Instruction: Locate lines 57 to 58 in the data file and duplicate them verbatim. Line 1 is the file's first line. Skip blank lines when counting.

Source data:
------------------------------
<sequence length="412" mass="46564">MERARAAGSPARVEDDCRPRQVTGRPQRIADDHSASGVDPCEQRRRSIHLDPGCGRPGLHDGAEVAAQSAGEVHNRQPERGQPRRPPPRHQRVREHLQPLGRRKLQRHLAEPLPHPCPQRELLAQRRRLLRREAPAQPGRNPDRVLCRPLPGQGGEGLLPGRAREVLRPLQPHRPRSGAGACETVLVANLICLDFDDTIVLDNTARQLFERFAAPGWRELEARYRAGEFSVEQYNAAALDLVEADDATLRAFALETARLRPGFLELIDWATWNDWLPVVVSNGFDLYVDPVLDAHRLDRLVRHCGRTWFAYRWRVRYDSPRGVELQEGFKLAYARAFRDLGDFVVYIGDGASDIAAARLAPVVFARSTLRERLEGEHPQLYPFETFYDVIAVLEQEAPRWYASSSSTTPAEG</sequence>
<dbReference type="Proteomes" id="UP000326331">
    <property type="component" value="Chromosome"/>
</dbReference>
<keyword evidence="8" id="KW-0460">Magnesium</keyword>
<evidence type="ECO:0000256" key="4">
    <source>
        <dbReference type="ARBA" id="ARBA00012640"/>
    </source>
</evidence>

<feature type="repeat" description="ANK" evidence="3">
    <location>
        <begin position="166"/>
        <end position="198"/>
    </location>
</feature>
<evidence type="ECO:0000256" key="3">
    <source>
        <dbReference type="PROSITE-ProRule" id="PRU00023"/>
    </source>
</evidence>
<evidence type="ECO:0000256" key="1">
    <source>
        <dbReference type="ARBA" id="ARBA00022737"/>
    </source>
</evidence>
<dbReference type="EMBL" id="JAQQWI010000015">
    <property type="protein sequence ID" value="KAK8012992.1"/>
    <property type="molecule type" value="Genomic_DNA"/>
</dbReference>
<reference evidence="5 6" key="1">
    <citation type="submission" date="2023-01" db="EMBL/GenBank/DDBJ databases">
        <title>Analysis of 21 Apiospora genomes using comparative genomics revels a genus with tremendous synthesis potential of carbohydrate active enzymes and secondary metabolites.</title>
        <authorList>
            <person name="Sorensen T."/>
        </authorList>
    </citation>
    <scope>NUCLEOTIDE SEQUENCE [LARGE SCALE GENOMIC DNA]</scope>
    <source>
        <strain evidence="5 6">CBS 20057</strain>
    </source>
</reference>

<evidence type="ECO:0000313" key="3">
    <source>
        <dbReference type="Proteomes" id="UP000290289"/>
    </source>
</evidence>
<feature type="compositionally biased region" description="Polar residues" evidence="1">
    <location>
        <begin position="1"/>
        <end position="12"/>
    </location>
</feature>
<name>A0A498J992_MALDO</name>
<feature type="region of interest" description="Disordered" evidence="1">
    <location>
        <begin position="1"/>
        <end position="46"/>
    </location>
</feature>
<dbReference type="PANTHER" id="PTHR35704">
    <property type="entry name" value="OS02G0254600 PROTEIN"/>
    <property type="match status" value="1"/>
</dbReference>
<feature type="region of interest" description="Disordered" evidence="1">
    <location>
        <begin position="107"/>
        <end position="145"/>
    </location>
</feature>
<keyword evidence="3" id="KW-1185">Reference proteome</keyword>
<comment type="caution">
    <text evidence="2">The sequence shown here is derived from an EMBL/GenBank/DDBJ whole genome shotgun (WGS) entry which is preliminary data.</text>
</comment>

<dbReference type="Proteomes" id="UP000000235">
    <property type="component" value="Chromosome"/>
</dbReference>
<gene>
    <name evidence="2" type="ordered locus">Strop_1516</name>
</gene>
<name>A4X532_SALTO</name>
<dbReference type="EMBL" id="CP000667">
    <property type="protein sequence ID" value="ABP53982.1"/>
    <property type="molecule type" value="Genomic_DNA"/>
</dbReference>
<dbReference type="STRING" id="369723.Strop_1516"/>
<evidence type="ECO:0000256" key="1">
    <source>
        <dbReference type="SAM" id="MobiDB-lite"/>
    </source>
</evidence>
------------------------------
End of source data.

        <begin position="1"/>
        <end position="46"/>